Hey, Piglet, What's That on your Hands?

Hey, good question!

It's dirt! I've been in my back yard, turning over sod. Sound fun? You bet!

It's funny what age will do. If you told me 20 years ago that I would spend the better part of two days making perfectly good grass into about 150 new square feet of tabula rasa dirt by hand, I would have told you that you got the wrong chick. I'm sure that would have been accompanied by something about time is money, and my time is more expensive than that, or something about how I'm ever so petite and unfit for big shovel work (including batting of eyelashes) or just a lot of whining and procrastination.

What changed? I'm not sure where the idea of manual labor, or just menial labor, lost its disgust factor for me.

Maybe it has to do with my discovery of books for my ipod, or good programming on the local NPR radio station. That might help, but it's not the whole answer, because music works just as well as a good story.

Maybe it has to do with spending hours out on the road, walking and running. Twenty years ago, I thought about fitness in terms of minutes, not hours. That sure has changed. Maybe that has helped lengthen my patience span a little.

Maybe it has to do with painting as a hobby. The main thing I have learned over the years is that if there is a short cut to finishing your painting, DON'T TAKE IT. It will only ruin what you've done so far. Painting is a game of patience. If you just want a final product, take up another hobby. Like collecting troll dolls.

Maybe it has to do with my Theory of Constructive Fitness. If something takes manual labor, it's like a second workout, which automatically qualifies me for more chocolate. What's not to like about that? I call it a Constructive Workout(tm). You not only burn calories, you have something besides smelly clothes to show for it.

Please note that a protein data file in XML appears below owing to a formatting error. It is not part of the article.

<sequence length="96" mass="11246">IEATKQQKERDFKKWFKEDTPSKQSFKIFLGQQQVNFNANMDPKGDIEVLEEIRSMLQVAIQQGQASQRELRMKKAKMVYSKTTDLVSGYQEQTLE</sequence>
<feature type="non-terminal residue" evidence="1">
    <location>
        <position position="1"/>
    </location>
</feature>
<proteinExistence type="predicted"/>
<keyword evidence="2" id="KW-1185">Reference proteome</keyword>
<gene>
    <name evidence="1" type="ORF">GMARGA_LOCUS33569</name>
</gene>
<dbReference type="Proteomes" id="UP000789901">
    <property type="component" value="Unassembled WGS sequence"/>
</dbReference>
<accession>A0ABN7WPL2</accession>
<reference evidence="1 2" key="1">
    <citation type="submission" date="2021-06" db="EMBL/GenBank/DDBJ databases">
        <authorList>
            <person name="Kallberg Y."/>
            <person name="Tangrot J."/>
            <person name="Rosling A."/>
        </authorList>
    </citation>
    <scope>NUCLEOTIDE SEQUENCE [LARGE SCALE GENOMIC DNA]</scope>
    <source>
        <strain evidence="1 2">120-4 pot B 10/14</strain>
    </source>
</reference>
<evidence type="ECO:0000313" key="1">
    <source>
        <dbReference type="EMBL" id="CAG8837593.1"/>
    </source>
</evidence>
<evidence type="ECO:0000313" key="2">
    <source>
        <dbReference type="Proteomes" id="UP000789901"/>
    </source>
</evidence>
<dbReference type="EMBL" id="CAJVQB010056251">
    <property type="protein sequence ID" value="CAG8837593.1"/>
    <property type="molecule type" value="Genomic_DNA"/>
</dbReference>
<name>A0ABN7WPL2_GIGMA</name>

What I do know is that I don't gauge the worthiness of a task by how quickly and easily it can be accomplished anymore. I'm not sure if this is something that can be taught, or just comes as a bonus gift with wrinkles.

And no, I won't come to your house and turn over your sod.

Saturday, May 14, 2005

A Low Point

What has been your low point so far?

Here's one of my favorite low points:

I'm 22, pregnant, living in Austin, Texas, in what used to be an addition to an old single-wide trailer, now long rusted away, barely making it from one of my husband's Air Force beginner pay checks to the next. This so soon after graduating cum laude from the University of Oregon, the former goal of graduate school fading, partly through my partnership with an Air Force Airman who didn't get to decide where he might live, but mostly through my own ambivalence to the final product - a PhD in psychology that I wasn't sure I wanted.